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  1. Walker, Jean T. RN, MSN, PhD
  2. Lofton, Susan P. RNC, CNS, PhD
  3. Haynie, Lisa RN, FNP, PhD
  4. Martin, Tina RN, FNP, PhD


The number of old and very old patients that we encounter is significantly on the rise. Never has the need been so great for nurses to view their older patient population base as a true specialty. With the responsibility of caring for our older patients comes the need and responsibility to know and use correct assessment parameters for this unique group. A geriatric assessment is a comprehensive evaluation designed to explore and gain information about the older person's functional abilities or limitations in order to help improve overall quality of life and enable him or her to live independently for as long as possible. Such a comprehensive assessment includes physical, psychological, and social dimensions.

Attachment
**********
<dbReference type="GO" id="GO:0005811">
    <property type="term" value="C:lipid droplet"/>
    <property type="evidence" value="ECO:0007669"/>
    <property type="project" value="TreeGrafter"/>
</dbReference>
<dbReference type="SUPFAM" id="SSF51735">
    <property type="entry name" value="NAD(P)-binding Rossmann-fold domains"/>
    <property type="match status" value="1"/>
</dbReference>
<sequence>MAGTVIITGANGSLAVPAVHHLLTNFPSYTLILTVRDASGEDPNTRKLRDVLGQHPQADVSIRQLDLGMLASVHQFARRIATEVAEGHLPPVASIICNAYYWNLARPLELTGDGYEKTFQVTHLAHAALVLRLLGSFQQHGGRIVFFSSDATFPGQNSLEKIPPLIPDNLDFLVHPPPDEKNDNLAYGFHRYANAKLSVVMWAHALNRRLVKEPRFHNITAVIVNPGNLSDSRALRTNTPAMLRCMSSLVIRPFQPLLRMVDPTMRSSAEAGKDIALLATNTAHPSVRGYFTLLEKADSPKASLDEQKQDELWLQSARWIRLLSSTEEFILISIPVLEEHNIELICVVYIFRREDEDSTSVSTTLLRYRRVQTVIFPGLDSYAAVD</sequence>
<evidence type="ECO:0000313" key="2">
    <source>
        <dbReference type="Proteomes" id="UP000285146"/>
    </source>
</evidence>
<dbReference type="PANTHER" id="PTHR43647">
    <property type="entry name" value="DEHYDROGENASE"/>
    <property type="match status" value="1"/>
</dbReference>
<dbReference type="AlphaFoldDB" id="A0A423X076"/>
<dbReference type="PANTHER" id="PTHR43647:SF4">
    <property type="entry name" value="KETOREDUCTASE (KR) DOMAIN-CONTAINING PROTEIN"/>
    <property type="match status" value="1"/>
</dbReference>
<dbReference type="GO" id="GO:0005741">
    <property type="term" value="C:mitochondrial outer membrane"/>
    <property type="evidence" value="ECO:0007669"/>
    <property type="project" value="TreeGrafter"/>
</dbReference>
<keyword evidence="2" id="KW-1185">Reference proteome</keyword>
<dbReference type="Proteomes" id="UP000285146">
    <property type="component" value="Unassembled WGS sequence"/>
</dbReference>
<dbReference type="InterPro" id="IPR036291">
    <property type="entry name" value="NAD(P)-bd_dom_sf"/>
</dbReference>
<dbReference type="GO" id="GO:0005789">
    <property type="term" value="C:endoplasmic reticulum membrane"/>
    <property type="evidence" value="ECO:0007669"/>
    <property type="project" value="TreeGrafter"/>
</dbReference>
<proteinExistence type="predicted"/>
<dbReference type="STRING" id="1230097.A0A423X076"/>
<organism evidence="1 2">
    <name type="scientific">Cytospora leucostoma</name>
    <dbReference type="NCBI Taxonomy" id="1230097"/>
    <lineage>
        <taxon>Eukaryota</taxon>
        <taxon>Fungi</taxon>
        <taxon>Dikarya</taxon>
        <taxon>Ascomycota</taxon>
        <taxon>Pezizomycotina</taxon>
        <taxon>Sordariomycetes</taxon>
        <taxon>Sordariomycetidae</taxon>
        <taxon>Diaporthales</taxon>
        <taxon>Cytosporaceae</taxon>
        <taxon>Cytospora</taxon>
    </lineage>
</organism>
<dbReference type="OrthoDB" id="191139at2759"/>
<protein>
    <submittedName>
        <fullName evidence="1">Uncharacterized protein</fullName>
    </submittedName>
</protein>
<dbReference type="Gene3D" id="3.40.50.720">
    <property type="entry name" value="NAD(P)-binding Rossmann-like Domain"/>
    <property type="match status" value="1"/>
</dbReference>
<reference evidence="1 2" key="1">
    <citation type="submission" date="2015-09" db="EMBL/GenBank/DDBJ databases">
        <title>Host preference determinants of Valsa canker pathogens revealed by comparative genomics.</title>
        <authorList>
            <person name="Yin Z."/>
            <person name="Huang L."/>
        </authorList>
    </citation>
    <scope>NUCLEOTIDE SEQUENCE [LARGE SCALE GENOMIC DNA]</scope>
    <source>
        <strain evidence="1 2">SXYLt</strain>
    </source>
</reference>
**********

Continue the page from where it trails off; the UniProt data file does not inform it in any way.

As with other adult life cycles, the geriatric population is not immune to mental health disorders such as depression or anxiety. Assessment and diagnosis of late-life mental disorders are especially challenging for today's home health nurse. The symptoms presented by older adults may be different from those found more commonly in younger patients, making the disorder more difficult to determine. Additionally, many older patients are reluctant to report symptoms, afraid of the social ramifications and the stigmas attached to an aging mind. The elderly are more likely to seek medical attention for physical symptoms than for feeling depressed. Comorbidity with other medical disorders, and even the effects of normal aging, may result in misdiagnosis and inappropriate plans of care. This article is intended to explore three distinctive disorders in the elderly that often mimic each other, sharing some basic symptoms, and to assist the home healthcare nurse to differentiate between the three: dementia, depression, and delirium.